Wednesday, June 25, 2008



Mathew Beard: 16 or 17-year-old Blake Morrison
Jim Broadbent: his father Arthur, a general practitioner
Juliet Stevenson: his mother Kim, also a physician
Colin Firth: the adult Blake
Gina McKee: Blake’s wife Kathy
Bradley Johnson: 7 or 8-year-old Blake
Sarah Lancashire: Blake’s Aunt Beaty
Claire Skinner: Blake’s sister Gillian
Elaine Cassidy: Sandra, the family's Scottish maid

Using flashbacks that are more than mere snippets of memory is an effective way to develop this story of the relationship between a father and son. The acting is uniformly good but the teenage Blake stands out above the rest. He really nailed it.

The time frame covers the period from Blake’s childhood right up to when he is a published author. Consequently the makeup department had quiet a challenge to age Blake’s parents and his aunt over a span of four decades. They were up to it.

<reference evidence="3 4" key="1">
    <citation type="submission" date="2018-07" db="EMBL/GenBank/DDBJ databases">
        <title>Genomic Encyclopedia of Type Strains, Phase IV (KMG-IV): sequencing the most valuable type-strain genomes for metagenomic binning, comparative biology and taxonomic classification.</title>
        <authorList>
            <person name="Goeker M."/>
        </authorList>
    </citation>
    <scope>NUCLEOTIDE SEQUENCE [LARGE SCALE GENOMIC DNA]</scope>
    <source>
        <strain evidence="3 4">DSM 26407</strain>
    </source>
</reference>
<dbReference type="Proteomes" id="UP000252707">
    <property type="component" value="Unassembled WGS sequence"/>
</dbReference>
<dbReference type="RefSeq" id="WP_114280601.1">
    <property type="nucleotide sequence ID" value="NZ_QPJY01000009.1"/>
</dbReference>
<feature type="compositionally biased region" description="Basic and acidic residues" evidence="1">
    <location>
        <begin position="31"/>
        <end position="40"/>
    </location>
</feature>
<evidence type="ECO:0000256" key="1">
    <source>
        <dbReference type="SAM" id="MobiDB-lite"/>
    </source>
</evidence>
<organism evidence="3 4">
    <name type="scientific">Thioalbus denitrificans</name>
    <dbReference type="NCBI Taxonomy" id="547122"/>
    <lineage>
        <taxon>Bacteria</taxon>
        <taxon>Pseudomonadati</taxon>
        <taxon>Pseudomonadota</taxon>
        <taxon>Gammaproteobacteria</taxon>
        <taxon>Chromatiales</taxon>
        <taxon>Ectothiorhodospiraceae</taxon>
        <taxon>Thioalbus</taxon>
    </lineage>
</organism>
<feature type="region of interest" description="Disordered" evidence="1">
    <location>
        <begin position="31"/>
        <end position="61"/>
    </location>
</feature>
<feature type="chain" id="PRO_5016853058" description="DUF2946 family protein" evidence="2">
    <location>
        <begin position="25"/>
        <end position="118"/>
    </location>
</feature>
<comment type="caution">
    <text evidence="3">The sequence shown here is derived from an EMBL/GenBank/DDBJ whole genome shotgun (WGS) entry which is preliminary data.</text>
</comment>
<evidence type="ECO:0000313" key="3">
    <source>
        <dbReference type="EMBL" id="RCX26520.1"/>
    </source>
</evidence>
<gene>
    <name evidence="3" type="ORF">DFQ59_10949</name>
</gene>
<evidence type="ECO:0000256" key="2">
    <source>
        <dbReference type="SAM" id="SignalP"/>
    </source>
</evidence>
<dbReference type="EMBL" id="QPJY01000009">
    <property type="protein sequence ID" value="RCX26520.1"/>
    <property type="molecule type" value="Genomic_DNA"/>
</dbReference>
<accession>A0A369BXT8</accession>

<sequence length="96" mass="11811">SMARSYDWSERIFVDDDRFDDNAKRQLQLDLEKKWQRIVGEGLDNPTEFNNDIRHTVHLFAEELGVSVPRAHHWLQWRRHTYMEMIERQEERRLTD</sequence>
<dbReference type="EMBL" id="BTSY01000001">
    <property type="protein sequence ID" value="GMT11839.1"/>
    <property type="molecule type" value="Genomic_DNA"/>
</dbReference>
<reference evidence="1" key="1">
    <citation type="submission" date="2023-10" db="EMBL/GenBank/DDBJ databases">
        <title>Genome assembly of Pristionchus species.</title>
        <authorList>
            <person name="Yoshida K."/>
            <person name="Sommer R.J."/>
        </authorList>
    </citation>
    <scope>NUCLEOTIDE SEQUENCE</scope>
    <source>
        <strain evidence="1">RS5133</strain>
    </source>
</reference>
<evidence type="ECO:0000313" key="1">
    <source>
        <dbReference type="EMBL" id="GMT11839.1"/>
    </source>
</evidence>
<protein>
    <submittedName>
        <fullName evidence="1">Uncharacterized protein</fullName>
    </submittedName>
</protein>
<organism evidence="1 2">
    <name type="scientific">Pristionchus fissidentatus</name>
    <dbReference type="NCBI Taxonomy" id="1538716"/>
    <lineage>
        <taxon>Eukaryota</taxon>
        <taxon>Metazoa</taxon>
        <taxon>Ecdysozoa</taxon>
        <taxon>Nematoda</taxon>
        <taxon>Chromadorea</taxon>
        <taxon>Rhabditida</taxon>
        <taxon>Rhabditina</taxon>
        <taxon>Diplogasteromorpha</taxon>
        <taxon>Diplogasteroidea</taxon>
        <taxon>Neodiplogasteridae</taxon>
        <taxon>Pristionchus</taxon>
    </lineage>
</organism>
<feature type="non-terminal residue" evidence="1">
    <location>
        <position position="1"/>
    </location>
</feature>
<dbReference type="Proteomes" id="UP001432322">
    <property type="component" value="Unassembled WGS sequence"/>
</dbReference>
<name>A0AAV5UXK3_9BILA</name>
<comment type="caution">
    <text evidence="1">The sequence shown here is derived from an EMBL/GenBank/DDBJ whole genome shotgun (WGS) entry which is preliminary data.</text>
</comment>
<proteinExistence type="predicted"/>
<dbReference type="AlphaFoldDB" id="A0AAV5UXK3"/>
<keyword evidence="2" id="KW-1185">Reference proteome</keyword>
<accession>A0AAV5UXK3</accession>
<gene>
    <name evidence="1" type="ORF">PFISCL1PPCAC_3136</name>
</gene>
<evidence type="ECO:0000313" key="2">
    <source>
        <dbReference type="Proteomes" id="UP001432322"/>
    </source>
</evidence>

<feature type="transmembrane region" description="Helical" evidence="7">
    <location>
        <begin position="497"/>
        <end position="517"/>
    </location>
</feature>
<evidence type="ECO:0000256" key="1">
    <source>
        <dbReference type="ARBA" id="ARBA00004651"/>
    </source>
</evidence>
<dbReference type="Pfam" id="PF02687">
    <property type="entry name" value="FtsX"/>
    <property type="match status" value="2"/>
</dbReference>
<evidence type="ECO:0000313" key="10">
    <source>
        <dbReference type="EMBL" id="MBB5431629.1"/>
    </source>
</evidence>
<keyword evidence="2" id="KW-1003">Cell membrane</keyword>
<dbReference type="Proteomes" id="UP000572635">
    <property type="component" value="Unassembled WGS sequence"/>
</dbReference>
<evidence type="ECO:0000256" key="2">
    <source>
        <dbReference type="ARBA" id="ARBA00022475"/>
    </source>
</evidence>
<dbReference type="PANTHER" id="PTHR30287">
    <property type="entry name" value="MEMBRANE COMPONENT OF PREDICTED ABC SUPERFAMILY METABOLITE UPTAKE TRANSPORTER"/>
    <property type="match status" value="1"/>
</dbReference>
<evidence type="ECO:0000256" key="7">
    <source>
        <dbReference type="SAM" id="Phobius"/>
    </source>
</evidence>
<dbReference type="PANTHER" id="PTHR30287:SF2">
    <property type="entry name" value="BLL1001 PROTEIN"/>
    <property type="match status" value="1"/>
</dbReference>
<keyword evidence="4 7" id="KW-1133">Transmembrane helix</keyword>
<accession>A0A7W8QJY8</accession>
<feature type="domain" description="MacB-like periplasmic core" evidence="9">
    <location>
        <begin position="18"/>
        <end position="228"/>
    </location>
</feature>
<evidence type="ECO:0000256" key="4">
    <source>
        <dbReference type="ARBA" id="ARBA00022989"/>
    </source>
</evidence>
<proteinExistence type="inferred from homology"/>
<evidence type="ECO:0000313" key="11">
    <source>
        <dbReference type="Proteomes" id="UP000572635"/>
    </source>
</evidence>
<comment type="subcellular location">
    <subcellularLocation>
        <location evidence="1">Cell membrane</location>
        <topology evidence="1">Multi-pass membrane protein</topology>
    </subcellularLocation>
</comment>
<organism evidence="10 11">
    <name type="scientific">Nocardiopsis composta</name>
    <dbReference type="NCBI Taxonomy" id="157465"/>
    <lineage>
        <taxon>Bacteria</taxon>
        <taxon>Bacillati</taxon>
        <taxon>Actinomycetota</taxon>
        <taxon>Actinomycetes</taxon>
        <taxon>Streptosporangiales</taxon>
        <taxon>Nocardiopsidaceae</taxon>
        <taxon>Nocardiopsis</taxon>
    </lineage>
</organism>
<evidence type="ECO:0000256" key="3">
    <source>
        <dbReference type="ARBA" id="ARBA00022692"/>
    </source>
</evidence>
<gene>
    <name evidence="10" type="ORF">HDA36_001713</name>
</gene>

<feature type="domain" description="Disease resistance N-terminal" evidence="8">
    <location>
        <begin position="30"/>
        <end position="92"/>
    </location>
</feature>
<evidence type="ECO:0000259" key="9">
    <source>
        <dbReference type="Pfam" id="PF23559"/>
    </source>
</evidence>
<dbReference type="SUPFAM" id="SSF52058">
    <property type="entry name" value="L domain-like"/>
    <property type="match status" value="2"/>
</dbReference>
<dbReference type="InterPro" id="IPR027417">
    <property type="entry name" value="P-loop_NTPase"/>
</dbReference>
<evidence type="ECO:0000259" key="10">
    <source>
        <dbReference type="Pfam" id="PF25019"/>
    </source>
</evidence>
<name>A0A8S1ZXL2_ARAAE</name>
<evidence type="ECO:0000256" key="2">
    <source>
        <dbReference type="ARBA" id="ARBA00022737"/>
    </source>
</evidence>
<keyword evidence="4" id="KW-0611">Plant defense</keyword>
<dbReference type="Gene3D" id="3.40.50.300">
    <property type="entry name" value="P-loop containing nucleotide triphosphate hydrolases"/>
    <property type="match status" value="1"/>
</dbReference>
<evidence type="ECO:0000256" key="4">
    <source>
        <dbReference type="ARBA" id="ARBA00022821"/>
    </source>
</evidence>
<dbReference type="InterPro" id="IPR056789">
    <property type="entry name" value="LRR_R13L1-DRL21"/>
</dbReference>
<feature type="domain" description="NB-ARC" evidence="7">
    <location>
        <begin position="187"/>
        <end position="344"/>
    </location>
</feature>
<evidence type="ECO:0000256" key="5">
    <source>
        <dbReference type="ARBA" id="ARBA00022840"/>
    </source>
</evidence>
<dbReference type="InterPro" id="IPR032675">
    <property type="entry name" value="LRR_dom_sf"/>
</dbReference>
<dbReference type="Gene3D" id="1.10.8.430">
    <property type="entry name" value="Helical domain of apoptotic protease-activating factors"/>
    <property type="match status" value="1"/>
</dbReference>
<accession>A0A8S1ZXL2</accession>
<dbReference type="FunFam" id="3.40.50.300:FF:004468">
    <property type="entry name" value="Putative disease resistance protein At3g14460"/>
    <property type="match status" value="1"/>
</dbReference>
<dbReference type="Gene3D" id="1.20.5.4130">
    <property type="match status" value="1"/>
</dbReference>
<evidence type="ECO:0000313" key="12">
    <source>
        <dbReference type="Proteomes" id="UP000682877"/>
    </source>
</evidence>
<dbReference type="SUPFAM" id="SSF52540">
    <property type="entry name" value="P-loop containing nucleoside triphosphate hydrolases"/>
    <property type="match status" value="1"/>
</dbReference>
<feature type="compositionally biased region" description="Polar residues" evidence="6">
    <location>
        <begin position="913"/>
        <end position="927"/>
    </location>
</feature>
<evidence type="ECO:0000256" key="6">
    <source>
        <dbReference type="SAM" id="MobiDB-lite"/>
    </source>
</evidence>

Great attention to detail by the Production Design group is evident in making sure the props and costumes are right for the time-period, even to the point of having the correct expiry date (Dec. ’62) on the decal affixed to the car’s windshield.

By the way, just ignore the title: it makes no sense since the question posed is never really answered. Besides it’s far to long and unwieldy so will never fit within the limited space of movie marquees of today.

for sexual content, thematic material and brief strong language.

Many scenes include a mirror image of the actor. Perhaps that was meant to convey the fact the actor is a mirror image of someone or maybe what he is saying\doing mirrors someone? Never did figure out the significance of this framing technique.

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